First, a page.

The Legalities of Call Monitoring

Call center recording systems are subject to regulation from the FCC, specific industries and other governing bodies. It is each call center’s responsibility to be compliant with all specified standards and restrictions.

United States Law
The Omnibus Crime Control and Safe Streets Act of 1968 prohibits the interception of telephone communication by any means. However, an exception is allowed if one or both parties authorize the recording. For internal communication there is also a “Business Telephone” exemption. State law varies, however, and should be reviewed on a case-by-case basis.

The Federal Communication Commission (FCC)
The FCC similarly requires call monitoring to be revealed prior to a recording device being used. Verbal or written consent must be given. A beep tone, repeated at intervals throughout the call, is required as a reminder to both parties of the recording in process.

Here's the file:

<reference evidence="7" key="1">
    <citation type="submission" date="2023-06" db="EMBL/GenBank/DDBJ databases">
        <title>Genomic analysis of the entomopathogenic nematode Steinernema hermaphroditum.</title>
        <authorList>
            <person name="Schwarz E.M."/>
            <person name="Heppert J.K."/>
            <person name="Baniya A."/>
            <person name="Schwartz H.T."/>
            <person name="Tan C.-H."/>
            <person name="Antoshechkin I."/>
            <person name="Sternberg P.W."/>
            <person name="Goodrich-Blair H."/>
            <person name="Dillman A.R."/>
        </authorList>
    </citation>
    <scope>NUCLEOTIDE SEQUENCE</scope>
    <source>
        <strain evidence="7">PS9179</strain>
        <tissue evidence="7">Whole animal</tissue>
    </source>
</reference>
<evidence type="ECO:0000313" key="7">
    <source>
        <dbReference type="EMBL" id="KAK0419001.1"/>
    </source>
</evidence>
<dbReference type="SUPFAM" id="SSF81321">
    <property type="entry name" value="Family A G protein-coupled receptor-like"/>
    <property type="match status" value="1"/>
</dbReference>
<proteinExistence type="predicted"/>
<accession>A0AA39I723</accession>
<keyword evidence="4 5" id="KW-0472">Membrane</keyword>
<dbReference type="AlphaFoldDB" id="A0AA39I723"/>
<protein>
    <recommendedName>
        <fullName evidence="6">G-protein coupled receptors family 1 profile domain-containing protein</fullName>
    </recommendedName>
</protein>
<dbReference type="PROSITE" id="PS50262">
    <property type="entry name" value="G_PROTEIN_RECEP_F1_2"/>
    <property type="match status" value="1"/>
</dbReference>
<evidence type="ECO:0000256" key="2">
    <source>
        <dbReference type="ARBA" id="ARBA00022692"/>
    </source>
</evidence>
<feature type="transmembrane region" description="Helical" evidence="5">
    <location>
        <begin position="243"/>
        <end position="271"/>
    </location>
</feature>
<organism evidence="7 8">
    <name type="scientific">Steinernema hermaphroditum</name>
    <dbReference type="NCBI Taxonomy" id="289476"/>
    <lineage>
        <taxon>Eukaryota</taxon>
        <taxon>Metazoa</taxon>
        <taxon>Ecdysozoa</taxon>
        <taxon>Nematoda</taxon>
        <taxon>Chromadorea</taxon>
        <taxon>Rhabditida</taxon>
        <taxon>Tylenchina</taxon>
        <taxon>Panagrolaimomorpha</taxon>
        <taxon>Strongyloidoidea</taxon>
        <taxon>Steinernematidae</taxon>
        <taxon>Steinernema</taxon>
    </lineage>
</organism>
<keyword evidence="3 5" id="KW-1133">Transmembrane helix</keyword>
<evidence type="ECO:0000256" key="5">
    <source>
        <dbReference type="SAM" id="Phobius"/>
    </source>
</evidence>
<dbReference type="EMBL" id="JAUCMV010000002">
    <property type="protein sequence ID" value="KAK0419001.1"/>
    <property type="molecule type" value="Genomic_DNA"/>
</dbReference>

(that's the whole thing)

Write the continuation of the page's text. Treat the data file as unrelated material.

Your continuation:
Payment Card Industry Data Security Standard
When a credit card transaction is conducted over the phone, call monitoring is subject to compliance with the Payment Card Industry Data Security Standard (PCI DSS). Security is the primary concern here, as any time a credit card number is processed, transmitted or stored, there is a risk of identity theft. The PCI DSS requires file encryption, secure storage and the deletion of certain information, such as the credit card security code. More information can be found here 

International Law
When a call recorder system is used on international calls, there are other and restrictions that must be observed. Countries such as Canada, Britain and Australia have separate regulations for call recording software.

The best way resolve any issues or questions is to bring legal counsel into the decision-making process of how call recording software will be used.